Migraines vs. Headaches

Headaches are extremely common. A global estimate reveals that about 50% of adults across the world have dealt with one or more headaches in the last year. Between 1-4% of the world’s population deal with headaches 15 days or more in a month. Migraines are also very common, affecting 1 billion people or 15% of the world’s population. Migraines affect 37 million people in the United States. Because the symptoms are similar, many people don’t know the difference.

Patients living in the Grand Island, Nebraska area can find relief for headaches and migraines under the care of physicians Timothy Dunugan, DC, and Brian Dunugan, DC, at Grand Island Chiropractic Center.

How are headaches and migraines different?

Conditions that cause pain in the head are referred to as headache disorders. There are many types of headache disorders, including headaches and migraines.

Headaches

A headache can be an episodic (happens every so often) or chronic (happens on a regular basis) primary condition. A primary headache means the pain in your head is the condition rather than a symptom of something else. It can cover a wide variety of pains in your head. The type of discomfort you feel can indicate different types of headaches, including:

Many headaches are mild, but others may require medical attention. If your headache is accompanied by vomiting, confusion, slurred speech, and fever, seek immediate medical attention.

Migraines

A migraine is an acute form of headache that often presents with an intense pulsing or throbbing pain. Really bad migraines can also mean vomiting, light and sound sensitivity, and can last for days at a time. Migraines can present in four stages:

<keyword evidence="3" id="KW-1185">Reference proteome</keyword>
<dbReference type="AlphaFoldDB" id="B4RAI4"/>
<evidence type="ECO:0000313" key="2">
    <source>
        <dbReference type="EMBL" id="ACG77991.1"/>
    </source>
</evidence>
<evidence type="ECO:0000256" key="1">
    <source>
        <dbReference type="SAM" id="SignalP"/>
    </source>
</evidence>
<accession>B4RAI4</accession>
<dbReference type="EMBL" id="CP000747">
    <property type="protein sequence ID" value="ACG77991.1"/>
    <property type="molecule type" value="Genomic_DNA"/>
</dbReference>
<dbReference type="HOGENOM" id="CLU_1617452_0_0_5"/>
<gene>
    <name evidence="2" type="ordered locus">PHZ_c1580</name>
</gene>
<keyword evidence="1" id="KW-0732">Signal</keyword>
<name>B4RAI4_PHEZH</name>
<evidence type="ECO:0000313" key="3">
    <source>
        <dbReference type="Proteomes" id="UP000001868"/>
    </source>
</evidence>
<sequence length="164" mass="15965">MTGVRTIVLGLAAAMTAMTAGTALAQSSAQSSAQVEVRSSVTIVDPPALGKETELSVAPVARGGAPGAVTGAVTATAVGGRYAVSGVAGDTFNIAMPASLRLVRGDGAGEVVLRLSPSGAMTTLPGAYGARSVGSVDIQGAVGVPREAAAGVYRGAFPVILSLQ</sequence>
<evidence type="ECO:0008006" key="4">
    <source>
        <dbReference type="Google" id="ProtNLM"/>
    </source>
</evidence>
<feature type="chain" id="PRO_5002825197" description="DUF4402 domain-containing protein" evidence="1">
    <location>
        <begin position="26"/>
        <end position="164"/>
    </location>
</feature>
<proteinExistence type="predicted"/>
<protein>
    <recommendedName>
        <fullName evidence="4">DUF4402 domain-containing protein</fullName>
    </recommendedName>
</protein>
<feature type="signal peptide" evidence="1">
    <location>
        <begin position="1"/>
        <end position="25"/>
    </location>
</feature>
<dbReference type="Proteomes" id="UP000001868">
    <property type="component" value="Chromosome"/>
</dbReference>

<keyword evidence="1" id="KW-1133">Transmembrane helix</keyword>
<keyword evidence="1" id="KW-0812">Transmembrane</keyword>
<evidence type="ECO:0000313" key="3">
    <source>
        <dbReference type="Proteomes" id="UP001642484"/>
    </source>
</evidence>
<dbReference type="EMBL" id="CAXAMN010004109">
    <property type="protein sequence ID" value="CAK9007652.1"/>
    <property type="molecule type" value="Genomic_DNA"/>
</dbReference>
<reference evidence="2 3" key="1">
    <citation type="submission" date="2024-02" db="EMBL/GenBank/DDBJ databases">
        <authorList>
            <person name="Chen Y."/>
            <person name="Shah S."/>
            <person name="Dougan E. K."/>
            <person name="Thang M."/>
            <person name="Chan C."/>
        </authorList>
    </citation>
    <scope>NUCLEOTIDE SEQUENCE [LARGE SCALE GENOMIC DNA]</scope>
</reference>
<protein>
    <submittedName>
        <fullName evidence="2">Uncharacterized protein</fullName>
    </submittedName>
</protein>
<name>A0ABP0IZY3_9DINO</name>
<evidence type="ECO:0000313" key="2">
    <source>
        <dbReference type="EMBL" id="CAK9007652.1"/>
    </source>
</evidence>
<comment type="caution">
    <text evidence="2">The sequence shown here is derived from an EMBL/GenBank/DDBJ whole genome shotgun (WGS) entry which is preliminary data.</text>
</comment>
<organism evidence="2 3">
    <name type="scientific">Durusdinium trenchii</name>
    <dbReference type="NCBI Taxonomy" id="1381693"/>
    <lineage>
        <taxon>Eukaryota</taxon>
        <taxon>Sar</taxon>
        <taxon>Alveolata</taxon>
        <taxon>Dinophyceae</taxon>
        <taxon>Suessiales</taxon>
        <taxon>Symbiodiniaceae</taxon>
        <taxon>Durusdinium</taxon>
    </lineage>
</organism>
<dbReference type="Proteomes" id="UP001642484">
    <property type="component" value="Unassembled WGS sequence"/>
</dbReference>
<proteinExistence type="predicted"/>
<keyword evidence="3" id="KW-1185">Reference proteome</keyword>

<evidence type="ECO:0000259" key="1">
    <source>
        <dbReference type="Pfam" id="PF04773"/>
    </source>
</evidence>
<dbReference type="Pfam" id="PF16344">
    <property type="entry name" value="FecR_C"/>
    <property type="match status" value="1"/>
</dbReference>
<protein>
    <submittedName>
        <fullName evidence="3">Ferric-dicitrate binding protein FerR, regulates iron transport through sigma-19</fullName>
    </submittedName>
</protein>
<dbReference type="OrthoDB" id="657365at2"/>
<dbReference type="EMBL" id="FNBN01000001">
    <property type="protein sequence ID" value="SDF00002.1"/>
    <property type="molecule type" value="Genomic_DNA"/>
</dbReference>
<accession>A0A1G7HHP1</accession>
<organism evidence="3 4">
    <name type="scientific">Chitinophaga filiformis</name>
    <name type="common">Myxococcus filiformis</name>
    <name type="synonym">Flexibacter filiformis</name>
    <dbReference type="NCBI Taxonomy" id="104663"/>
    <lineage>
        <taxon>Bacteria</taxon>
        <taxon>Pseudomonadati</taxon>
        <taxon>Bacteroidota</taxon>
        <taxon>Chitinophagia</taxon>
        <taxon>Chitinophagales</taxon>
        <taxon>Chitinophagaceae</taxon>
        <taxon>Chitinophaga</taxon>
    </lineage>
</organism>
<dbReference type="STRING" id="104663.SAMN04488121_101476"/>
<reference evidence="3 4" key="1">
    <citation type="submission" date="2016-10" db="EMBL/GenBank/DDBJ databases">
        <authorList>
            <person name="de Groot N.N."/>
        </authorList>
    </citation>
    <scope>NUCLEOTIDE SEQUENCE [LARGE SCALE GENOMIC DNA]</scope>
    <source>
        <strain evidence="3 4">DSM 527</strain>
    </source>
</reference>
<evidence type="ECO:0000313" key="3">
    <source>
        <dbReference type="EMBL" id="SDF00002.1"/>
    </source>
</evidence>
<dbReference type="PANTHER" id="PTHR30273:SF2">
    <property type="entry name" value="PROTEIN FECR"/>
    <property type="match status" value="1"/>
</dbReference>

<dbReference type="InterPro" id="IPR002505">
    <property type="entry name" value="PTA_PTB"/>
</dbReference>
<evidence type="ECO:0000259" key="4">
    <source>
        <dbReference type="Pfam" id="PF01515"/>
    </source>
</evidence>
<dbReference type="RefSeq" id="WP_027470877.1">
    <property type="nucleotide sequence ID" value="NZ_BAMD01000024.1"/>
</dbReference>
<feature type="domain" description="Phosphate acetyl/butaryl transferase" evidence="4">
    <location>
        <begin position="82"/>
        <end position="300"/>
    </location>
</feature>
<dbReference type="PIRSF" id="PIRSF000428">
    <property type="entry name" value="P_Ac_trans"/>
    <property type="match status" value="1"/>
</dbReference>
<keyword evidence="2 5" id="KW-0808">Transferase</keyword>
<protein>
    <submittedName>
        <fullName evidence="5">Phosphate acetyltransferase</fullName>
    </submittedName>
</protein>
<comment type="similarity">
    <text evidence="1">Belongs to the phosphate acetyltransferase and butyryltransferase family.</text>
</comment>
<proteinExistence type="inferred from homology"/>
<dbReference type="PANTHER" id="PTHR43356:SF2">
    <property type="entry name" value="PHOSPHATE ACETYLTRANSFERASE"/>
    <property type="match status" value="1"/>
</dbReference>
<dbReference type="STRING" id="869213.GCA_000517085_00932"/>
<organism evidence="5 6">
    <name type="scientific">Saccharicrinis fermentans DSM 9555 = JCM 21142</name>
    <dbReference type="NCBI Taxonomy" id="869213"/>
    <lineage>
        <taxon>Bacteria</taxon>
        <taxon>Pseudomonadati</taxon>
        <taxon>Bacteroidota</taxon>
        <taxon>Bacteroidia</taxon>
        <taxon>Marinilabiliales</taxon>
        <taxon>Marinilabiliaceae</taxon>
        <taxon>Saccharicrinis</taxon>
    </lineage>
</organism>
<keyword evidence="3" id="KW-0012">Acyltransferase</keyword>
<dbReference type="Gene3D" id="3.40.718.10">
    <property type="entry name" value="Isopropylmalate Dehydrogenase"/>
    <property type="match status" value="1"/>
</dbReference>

Not every person has all four stages, and migraines can start as early as childhood.

How do you treat a headache?

Treatment for headaches will vary depending on your symptoms. Tension headaches are often treated by over-the-counter medicine; sinus headaches are treated with allergy or sinus medicine; and cluster headaches use corticosteroids or calcium channel blockers. Rebound and caffeine headaches usually require moderating or stopping use altogether. Post trauma headaches can be treated with triptans or beta blockers.

Many episodic headaches go away on their own and can be treated with over-the-counter medications like aspirin, ibuprofen, or naproxen. Chronic headaches may be treated over the counter, but may need medical attention. If either type of headache is severe, prescription medications may also be used. 

How do you treat a migraine?

Migraines can be treated in a variety of ways, depending on severity. Abortive medications like dihydroergotamine (D.H.E.) are used to stop migraines once they start, and preventive medications keep migraines from happening. Triptans can also be used to block pain pathways to the brain, as well as some over-the-counter medications for milder cases. Medications to manage symptoms like nausea and vomiting may also be used.

Knowing your symptoms can help us understand what kind of headache disorder you may be dealing with. If you’re suffering with any of these conditions, call our office or book an appointment online to get help today.

You Might Also Enjoy...

5 Common Causes of Shoulder Pain

With everyday use, it’s easy for certain parts of the body to ache and suffer injury more than others. The shoulder is one of those parts of the body bound to get hurt. Read on to find out the common causes.

Myths and Facts About Scoliosis

If you have scoliosis or know someone who has it, you may have heard many things about the condition that might be confusing. Read on to help separate the fact about scoliosis from the fiction.

Understanding Cervical Spondylosis

It sounds like an obscure condition. But cervical spondylosis is just the name for the natural degeneration of the spinal discs in your neck as caused by aging. Here we explain more about the condition.